This episode of the Become an IDOL podcast features Michael Shackleton, an instructional designer who transitioned into the field after 14 years of teaching. Michael shares his journey of discovering instructional design, enrolling in the IDOL Academy, and building his portfolio and skills. He discusses his application process, interviews he went through, and how he landed his first job as a learning content designer at a large company in Manchester. Michael offers advice to others looking to make a career change, emphasizing the importance of being yourself, accepting feedback, and pursuing your passions.
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Welcome to Become an IDOL. I'm Dr. Robin Sargent, owner of IDOL courses. This is the place...
Do you know what perfection paralysis is?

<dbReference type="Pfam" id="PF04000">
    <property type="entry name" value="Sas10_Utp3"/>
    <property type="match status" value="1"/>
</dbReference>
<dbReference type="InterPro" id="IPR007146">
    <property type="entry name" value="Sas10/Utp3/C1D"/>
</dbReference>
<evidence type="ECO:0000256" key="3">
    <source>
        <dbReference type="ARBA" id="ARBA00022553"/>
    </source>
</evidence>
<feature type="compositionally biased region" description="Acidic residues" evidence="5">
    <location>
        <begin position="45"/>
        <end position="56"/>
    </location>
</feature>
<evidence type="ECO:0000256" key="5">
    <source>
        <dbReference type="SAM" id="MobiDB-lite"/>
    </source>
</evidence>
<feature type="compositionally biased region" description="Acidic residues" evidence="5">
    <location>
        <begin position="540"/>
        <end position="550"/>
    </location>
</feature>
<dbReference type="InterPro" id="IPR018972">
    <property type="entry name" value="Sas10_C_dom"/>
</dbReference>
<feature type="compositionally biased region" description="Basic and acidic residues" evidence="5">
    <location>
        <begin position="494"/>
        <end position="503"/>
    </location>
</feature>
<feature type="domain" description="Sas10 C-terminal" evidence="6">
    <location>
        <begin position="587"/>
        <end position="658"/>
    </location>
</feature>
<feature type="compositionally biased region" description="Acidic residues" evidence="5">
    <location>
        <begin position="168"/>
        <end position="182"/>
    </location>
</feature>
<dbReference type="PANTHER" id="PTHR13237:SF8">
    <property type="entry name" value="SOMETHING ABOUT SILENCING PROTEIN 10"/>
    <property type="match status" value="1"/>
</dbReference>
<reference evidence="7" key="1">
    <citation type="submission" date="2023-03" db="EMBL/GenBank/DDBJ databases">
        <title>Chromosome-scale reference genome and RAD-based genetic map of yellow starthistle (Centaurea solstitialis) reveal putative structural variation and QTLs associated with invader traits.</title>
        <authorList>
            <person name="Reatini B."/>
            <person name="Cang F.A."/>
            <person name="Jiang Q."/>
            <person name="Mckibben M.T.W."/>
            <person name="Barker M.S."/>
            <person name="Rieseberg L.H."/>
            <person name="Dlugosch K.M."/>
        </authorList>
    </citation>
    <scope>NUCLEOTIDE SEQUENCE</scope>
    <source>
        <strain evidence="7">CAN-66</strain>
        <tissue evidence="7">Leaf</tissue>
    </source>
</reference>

A defense mechanism. It protects you from being seen as less than or not seen as entirely perfect. Feelings are complex, and perfectionism paralysis could be similar to the fear of rejection. Don't expect to win the first prize trophy the first time you do something. Practice doesn't make you perfect. Practice makes you better. Better than you were the first day you started. The work you produce the first year you are an instructional designer will probably be a little embarrassing the fifth year in your career (keep a copy to compare). This is called growth, and it's the best part of life.
Perfectionism paralysis comes in many forms for instructional designers:
In two short, but very busy months, I built two websites with Google Sites, created videos with Powtoon, Camtasia, Biteable, and Vyond and I developed interactive courses with Genial.ly, Rise, and Storyline. None of which I had known much about before. I had not even heard of Canva, Visme, or Snagit either, yet I was now effortlessly designing images for my assets.
I am not here to boast. My point is that if I could do that, anyone can and I am happy to share some tips.
FIND SOME TIME
I think the best way to learn any tech is to find...